Question on fruit flies

bugmankeith

Arachnoking
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If you breed flightless fruit flies with wild type flies, will the offspring be able to fly?
 

bugmankeith

Arachnoking
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Actually i'm doing it for fun, i'm going to let the flying flies (the offspring) go outside I get a ton of fruit flies in my yard and i'm always on the lookout for mutations to breed.
 

JLDomestics

Arachnoknight
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Apr 24, 2007
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Even if you breed the resulting flightless fruit flies, winged flies will result.
I have 4 strains of melanogaster, and 2 strains of hydei.
 

siliconthoughts

Arachnopeon
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Feb 27, 2004
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Actually i'm doing it for fun, i'm going to let the flying flies (the offspring) go outside I get a ton of fruit flies in my yard and i'm always on the lookout for mutations to breed.
This is in general a really bad idea. You shouldn't be releasing lab strains of anything, even fruit flies. In this case they will most likely all die since they are maladapted for life in the wild and I for one am not seeing the fun in that.

Be a responsible hobbyist. Freeze them if you don't want them, don't take the risk of spreading disease.

Are you seriously looking for fruit fly mutations? Do you know how to anesthetize them, sort them by gender and actually do controlled breeding to fix the line? I'm guessing from your initial question you don't actually know much about fruit flies, so I'm a bit incredulous about your claim to be looking for mutations.
 

bugmankeith

Arachnoking
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No, i'm releasing the flying ones, (the ones I caught and the flying offspring) after they are done breeding. I keep the flightless ones.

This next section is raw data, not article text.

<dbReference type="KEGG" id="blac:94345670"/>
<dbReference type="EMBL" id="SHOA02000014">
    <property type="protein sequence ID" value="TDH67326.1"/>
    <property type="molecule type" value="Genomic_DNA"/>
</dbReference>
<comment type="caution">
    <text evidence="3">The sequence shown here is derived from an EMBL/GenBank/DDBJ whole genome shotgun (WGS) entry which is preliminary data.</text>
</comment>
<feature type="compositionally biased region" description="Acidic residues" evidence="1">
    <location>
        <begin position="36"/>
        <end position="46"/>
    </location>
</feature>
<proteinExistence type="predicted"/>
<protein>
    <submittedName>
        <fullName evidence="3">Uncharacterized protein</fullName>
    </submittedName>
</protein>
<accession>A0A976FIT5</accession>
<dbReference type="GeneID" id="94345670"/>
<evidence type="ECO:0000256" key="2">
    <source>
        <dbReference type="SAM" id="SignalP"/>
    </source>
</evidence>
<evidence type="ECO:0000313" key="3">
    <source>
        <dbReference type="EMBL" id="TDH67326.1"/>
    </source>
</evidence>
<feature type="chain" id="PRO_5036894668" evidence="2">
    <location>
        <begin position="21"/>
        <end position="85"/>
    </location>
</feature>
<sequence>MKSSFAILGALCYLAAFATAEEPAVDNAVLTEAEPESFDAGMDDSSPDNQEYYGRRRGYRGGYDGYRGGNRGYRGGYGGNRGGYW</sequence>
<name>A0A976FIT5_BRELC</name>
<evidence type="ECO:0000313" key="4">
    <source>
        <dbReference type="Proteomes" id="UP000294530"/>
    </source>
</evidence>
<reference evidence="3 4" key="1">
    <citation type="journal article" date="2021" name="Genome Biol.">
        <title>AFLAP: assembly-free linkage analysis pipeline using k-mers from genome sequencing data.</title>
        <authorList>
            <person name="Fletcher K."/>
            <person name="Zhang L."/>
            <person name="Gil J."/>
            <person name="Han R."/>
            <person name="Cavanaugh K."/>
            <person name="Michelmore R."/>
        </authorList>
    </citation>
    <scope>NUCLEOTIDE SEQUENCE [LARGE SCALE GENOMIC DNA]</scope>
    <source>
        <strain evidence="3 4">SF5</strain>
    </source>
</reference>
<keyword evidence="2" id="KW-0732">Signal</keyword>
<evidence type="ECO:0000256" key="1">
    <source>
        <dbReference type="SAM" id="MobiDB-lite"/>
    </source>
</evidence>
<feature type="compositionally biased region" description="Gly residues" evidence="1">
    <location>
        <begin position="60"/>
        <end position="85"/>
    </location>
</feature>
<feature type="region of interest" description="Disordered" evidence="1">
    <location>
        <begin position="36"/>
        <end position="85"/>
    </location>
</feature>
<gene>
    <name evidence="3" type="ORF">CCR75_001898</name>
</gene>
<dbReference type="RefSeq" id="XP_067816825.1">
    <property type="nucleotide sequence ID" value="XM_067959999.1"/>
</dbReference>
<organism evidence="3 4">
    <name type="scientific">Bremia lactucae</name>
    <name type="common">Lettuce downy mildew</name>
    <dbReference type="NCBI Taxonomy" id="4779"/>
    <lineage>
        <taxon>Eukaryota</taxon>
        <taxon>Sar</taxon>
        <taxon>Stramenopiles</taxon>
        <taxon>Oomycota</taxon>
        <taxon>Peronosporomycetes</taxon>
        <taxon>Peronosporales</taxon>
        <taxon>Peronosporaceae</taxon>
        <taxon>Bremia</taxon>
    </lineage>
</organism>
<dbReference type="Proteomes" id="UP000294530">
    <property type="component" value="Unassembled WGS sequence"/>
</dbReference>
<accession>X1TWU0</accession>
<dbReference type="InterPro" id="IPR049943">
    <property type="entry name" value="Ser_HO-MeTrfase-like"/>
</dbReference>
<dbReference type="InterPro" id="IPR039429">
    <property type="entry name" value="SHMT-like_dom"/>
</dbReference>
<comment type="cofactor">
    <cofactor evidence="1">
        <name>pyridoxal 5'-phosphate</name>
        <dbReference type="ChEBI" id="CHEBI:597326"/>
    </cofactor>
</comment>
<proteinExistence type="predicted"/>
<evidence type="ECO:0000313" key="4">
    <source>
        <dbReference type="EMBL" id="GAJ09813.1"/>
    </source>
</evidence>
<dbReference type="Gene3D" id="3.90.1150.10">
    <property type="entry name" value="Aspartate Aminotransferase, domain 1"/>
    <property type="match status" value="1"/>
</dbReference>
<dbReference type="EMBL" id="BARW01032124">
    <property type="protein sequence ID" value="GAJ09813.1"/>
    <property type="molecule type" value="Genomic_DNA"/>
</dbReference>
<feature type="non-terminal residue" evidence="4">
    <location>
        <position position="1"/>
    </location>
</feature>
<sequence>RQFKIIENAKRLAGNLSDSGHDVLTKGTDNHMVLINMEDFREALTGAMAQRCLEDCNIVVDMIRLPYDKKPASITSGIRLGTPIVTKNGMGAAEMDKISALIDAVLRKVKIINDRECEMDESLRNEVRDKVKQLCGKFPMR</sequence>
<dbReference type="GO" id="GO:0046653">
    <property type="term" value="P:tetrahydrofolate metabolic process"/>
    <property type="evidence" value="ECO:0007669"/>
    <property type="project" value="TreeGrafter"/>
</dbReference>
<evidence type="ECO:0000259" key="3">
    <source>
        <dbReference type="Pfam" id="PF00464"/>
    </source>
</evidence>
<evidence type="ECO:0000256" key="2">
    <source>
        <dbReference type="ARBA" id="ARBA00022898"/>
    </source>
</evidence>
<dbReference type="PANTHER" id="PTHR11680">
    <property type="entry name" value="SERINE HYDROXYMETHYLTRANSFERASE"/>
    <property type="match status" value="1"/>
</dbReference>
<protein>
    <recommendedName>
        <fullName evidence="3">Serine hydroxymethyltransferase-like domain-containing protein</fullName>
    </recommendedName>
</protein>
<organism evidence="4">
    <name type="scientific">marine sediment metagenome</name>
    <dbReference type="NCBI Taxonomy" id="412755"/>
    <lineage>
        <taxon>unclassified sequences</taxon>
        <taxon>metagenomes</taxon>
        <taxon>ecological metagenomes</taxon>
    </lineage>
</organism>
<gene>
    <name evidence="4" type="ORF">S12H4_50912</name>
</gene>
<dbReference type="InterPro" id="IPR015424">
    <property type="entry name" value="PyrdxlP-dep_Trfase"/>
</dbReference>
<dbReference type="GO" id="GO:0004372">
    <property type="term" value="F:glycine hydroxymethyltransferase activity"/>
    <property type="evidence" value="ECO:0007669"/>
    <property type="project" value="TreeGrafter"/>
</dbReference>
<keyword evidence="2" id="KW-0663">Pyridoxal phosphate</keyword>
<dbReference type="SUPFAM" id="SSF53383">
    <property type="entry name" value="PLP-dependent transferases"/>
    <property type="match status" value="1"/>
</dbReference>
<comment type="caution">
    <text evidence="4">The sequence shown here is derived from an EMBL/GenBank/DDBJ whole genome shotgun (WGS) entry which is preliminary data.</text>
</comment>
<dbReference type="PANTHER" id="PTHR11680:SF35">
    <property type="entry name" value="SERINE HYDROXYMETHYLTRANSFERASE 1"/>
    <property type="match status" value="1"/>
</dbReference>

And no I wont call myself a scientist or anything, i'm no expert on fruit flies, but if I catch a fruit fly in the wild with dark eyes, thats a mutation because it's not the normal red.

I ordered a book on how to tell gender, and if a male is old. It explains what you said about how to seperate them too and how to seperate virgin female flies. I got the book from Nasco.

Like I said this is just for fun I dont care if they all turn into normal looking/flying fruit flies, I just wanted to breed fruit flies for fun.

The flightless ones came with a black eyed male fly, so that surprised me to find one, but thats not the dark eyed one I caught.

I noticed flightless males are more aggressive and get to mate more often than wild type males, and interesting behavior I did not expect. They also go for the wild females over the flightless females.
 

TNeal

Arachnoknight
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Dec 11, 2006
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211
It's an incredibly bad idea to release any strain/hybrid into the wild. Flightless or not. People that do that sort of thing with many animal/plant species has caused severe restrictions on the ability to import and/or keep many types of animals/plants.

Be responsible and do not release anything that wasn't born in the wild where you live.

Tom
 
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